by Nikolai Gogol
Belgrade Theatre (B2) Belgrade Square CV1 1GS To 23 February 2013.
Tue-Sat 8pm Mat Sat & 20 Feb 2.45pm.
Audio-described 23 Feb 245pm.
Captioned 22 Feb.
Post-show Discussion 13 Feb.
Runs 2hr 35min One interval.
TICKETS: 024 7655 3055.
Review: Timothy Ramsden 5 February.
Bold choice seeks a happy match.
“Love and Marriage,” asserted Frank Sinatra, “go together like a horse and carriage”. If so, they’re uncoupled in Nikolai Gogol’s 1842 play. Coming six years after his best-known comedy The Government Inspector it shares, despite its subject, a sidelining of women as grotesques (in a world that’s, admittedly, grotesque all-round), frenetic action satirising characters and revealing moments expressed in often frantic monologues.
Central here is Podkolyosin, who seems to want to marry, though more for the look of the thing. He shares with Russian novelist Goncharov’s Oblomov an unwillingness to stand up, let alone go out, and must be the most unlikely fiancé in dramatic history, despite the helpful encouragement of his friend Kochkaryov.
It’s only surprising young Agafya wants to marry anyone, given the sort who turn up to propose as Libby Watson’s set is neatly adapted from Podkolyosin’s home to hers. Constant, above, hang three birdcage-like domes, reflecting Agafya’s pet, which provides her ultimate consolation and has the last tweet. Also suggesting female-imprisoning crinoline ribs, the cages hang over Podkolyosin like the trap he fears marriage would be.
Hamish Glen’s production works hard at Gogol, whose style is little-attuned to English comedy, easily seeming merely overwrought. It has an ally in Laurie Slade’s new English version, which has the abrasive comic energy introduced into English translations of Russian drama by Nick Dear’s version of Ostrovsky’s A Family Affair for Cheek by Jowl (how wearily genteel 19th-century Russian comedy seemed before 1988). Fitting modern speech patterns like comfortable yet well-cut clothing, as sentences tail-off or switch direction, it’s sometimes impossible to tell if the actors are making adjustments, or whether they’re speaking lines minutely reflecting the hesitancies and uncertainties of speech.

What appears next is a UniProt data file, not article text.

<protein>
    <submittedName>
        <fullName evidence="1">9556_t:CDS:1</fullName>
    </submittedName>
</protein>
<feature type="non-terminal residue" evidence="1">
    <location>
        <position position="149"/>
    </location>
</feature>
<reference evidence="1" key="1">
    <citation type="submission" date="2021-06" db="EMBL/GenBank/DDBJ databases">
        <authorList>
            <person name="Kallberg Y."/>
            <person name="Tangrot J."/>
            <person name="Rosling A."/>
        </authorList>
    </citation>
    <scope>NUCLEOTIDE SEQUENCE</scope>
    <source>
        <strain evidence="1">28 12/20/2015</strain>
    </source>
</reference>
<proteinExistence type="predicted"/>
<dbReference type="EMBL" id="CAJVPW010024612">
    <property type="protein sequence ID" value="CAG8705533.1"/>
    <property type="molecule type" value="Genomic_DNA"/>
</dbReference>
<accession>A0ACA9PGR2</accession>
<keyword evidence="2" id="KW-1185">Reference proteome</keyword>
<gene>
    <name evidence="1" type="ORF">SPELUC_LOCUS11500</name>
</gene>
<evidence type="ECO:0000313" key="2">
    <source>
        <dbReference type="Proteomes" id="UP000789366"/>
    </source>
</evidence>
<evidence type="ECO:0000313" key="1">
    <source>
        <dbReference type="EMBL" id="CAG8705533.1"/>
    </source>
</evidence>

There was, at least until the final act, surprisingly little audience laughter for such material. Perhaps it will all loosen up during the run, but the effort outweighed the comic results. Though Mark Fleischmann and John Hopkins provide plenty of characterful energy, and there is a splendid set-piece from Robert Morgan’s woeful, white-faced Naschermunchsky, some other performances are too stolid to lift the production overall into comic flight.
Omletsky: Mark Extance.
Stepan/Oldboysky/Dunyasha/Cab Driver: Nick Figgis.
Podkolyosin: Mark Fleischmann.
Akina: Jan Goodman.
Kochkaryov: John Hopkins.
Agafya: Janine Mellor.
Naschermunchsky: Robert Morgan.
Oddsoxsky: Paul Trussell.
Fyokla: Barbara Young.
Musicians: Polina Skovoroda Shepherd, Merlin Shepherd.
Director: Hamish Glen.
Designer: Libby Watson.
Lighting: Arnim Friess.
Musical Director: Polina Skovoroda Shepherd.